Forth, a river of Scotland, the third of that country in size, and one of the most noted for romantic scenery. It is formed by the confluence of two small streams, the Duchray and the Dhu, which unite on the X. E. slope of Ben Lomond. Thence, under the name of the Avendow or Black river, it flows E. through the fertile valley of the Laggan, shut in on either side by hills, and after receiving one or two tributaries assumes the name of Forth. From this point it begins to present the remarkable sinuosities which form its chief characteristic, now winding gracefully through a rich level country, now doubling and flowingW., again sweeping to the E., describing at times almost complete circles, and forming all along its course many beautiful peninsulas. The most notable of these windings, called the "links of Forth," occur between Alloa and Stirling, the distance between which places, in a straight line, is about 6 m., while by water it is 12 m. The Teith, Allan, and Devon are its largest tributaries. At Kincardine it begins to widen into an estuary, called the frith of Forth, between the counties of Clackmannan and Fife on the north, and of Linlithgow, Edinburgh, and Haddington on the south.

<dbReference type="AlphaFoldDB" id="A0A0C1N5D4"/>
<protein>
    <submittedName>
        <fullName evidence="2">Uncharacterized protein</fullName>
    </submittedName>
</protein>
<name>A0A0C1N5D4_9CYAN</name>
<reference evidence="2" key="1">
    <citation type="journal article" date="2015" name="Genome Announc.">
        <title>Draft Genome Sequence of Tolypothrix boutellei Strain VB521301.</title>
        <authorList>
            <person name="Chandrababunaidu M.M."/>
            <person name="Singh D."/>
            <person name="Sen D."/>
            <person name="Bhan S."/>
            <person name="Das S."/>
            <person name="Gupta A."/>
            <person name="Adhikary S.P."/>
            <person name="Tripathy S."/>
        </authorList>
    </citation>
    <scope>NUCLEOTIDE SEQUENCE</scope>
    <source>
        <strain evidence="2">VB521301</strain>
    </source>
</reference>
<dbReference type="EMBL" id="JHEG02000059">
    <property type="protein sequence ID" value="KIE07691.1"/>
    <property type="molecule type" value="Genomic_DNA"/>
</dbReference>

The frith contains several islands, and a great abundance of herring and other fish; length 50 m., greatest breadth 15 m. The general course of the Forth is E. or S. E. Its depth is from 3 to more than 37 fathoms, and its bottom is generally muddy. The tide sets up from the sea as far as Stirling bridge, a distance of 70 m. It is navigable thus far for vessels of 100 tons, and to Alloa for vessels of 300 tons. Its length to the sea, including all its sinuosities, is about 170 m., though in a direct line it would not exceed 90 m. The Forth and Clyde canal, 38 m. in length, connects those two rivers.